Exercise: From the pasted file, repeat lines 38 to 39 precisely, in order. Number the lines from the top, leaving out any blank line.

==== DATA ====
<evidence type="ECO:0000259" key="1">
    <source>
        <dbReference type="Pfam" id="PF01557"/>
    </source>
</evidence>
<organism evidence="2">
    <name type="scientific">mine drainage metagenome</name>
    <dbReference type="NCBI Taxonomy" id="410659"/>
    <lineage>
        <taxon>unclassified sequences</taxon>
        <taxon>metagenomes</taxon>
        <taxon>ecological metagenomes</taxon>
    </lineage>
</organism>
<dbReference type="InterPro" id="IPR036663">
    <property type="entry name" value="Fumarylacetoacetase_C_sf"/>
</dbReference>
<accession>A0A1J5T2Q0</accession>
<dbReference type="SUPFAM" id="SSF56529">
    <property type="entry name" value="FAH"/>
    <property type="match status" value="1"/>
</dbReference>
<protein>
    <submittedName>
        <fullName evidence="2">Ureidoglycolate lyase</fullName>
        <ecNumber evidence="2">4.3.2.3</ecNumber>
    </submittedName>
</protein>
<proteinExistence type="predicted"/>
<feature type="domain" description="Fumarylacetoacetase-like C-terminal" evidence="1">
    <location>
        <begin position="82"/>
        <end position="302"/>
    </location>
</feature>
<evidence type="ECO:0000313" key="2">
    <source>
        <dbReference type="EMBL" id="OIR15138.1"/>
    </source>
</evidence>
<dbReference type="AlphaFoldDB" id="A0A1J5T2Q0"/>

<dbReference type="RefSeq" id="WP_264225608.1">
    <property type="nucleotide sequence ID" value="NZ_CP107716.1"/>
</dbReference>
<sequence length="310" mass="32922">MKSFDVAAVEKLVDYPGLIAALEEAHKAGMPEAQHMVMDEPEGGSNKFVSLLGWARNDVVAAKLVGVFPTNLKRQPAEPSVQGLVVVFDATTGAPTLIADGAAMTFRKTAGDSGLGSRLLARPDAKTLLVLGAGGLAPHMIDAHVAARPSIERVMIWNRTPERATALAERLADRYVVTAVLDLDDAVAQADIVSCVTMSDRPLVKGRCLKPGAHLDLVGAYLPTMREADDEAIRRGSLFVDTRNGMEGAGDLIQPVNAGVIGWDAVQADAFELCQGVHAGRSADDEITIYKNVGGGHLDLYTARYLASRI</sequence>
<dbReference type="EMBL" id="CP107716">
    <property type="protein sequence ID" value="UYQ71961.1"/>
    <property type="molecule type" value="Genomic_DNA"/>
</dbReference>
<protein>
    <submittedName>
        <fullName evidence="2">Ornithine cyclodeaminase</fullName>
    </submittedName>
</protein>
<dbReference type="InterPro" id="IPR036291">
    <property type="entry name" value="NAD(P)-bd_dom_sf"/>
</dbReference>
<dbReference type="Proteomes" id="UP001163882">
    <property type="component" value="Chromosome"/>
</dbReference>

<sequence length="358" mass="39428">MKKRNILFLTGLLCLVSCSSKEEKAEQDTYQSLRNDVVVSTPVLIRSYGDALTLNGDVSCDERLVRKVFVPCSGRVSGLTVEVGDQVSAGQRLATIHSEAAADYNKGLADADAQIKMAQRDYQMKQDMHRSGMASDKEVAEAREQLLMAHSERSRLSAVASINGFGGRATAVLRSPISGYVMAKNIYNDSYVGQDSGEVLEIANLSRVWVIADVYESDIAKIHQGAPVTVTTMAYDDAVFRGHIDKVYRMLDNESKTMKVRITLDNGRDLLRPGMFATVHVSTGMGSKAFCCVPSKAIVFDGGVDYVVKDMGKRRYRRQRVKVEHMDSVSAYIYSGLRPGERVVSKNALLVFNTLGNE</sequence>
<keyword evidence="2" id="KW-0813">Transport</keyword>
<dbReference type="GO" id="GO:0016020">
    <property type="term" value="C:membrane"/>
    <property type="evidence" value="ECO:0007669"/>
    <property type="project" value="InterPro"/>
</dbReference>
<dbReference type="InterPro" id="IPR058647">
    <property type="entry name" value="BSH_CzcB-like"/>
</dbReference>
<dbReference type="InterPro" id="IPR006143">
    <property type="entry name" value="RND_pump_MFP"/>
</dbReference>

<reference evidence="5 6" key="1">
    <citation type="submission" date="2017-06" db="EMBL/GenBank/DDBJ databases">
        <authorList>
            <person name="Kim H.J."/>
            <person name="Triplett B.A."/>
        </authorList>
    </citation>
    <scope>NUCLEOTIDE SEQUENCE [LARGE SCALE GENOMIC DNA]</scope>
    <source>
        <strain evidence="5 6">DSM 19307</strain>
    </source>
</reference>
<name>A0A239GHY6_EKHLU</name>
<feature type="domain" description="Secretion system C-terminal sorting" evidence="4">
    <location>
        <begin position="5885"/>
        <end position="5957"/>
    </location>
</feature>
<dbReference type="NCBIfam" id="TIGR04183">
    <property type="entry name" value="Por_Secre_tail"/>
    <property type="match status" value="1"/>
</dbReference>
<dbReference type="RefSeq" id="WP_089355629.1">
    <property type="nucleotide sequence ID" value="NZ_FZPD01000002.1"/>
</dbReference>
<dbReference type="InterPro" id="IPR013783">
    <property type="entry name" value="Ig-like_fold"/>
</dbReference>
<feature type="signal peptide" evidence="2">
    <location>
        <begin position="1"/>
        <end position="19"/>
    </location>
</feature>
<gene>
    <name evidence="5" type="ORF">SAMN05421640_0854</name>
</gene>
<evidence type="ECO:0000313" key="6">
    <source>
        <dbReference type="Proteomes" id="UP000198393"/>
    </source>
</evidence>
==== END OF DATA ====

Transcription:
        <dbReference type="EMBL" id="OIR15138.1"/>
    </source>